Emboldened by such signals as this, Israel prepared for the next "provocation." On May 9 Israel again bombed Lebanon in retaliation for the discovery of land mines in Israel and the bombing of a bus in Jerusalem. (For eyewitness reports of the bombings, see AJME News, May 1982, which alleges that at least 25 people were killed in the April raid and 36 in the May raid, Palestinians and Lebanese.) This time, there was a light PLO rocket and artillery response directed away from the settled areas, with no reported casualties.

Three days later, the military correspondent of Ha'aretz, Ze'ev Schiff, wrote:

With regard to the war in the North, Israel is now at one minute before midnight...It is not true that -- as we tell the Americans -- we do not want to invade Lebanon. There are influential forces, led by the Defense Minister, which, with intelligence and cunning, are taking well-considered steps to reach a situation that will leave Israel with no choice but to invade Lebanon..."
The war would aim to "root out" the PLO and to make Israel the "policeman of Lebanon," able "to decide even how the members of the Lebanese parliament vote when it comes to the election of the next Lebanese president."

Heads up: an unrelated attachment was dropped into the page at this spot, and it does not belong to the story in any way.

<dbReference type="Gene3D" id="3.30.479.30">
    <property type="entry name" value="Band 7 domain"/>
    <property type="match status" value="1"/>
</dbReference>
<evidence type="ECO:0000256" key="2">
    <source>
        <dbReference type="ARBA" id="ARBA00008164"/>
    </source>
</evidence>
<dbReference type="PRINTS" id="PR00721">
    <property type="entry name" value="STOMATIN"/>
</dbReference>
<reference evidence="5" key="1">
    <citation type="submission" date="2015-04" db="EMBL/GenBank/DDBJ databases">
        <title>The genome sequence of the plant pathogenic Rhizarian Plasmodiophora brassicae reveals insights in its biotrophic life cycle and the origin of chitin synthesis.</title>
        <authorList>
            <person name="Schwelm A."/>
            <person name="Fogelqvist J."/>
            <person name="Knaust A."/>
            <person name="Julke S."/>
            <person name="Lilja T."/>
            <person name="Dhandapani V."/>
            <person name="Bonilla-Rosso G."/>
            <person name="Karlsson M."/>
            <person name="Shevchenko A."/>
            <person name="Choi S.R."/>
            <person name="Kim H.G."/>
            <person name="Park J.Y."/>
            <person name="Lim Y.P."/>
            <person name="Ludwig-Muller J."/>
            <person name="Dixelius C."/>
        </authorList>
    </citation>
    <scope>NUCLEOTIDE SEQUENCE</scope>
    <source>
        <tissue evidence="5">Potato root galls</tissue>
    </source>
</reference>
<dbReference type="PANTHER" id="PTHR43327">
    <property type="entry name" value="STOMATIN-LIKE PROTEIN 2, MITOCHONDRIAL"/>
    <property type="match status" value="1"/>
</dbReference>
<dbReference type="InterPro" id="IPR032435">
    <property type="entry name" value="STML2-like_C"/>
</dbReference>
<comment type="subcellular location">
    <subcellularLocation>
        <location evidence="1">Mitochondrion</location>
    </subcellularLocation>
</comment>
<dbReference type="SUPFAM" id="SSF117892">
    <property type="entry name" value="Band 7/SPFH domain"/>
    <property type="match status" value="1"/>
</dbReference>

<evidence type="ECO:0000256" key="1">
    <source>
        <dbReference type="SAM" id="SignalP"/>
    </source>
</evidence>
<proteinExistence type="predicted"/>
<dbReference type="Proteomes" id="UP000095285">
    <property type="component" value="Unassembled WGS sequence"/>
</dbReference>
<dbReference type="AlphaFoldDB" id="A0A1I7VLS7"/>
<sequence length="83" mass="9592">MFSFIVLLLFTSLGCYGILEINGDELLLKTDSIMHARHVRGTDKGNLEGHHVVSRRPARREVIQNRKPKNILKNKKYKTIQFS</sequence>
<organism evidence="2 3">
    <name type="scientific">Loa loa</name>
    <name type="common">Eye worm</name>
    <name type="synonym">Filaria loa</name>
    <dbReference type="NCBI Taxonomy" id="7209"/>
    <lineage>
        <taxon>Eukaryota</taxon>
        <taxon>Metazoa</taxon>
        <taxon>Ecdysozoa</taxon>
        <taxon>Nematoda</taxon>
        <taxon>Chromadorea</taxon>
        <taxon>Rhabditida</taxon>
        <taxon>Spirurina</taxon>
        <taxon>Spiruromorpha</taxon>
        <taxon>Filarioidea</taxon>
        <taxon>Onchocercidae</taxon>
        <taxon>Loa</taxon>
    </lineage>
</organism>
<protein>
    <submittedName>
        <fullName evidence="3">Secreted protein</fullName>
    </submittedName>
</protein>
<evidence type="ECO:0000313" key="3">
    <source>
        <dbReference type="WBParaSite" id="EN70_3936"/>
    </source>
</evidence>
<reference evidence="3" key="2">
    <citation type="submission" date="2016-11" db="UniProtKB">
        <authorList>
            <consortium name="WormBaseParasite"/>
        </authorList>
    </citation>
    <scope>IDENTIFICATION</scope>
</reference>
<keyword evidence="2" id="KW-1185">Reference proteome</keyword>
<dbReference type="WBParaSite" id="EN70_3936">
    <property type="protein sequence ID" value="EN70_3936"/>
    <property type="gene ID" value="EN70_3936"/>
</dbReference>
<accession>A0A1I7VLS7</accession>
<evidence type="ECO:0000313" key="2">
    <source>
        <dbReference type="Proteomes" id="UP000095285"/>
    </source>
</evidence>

4.5 The Pretext for the invasion of Lebanon

On June 3, a terrorist group that had been engaged in a running battle with the PLO for a decade and whose head (Abu Nidal) had been condemned to death by the PLO attempted to assassinate Israeli Ambassodor Shlomo Argov in London. The facts were reported at once by the British Police and government, with the futher information that PLO leaders were on the "hit list" of the attackers, but the insistence of the PLO that it had nothing to do with this act was rejected by the Israeli government, with much of the US press in line as usual. The Washington Post commented that the assassination attempt was an "embarrassment" for the PLO, which "claims to represent all Palestinians, but...tends to be selective about accepting responsibility for acts of Palestinian violence." By the same logic, it would be legitimate to bomb Israel when any Jew carries out a violent act against Palestinians, for example, the Jewish Defense League in New York, or an American immigrant who went berserk at the Al Aqsa Mosque in Jerusalem, or the "Jewish Armed Resistance" in Rome (see below). Recall that the Israeli courts have determined that Israel is the State of the Jewish people, which includes the Jews of the diaspora. If the Post were to make a similar comment about Israel and Jews, it would rightly be condemned for outrageous anti-Semitism and advocacy of terrorism.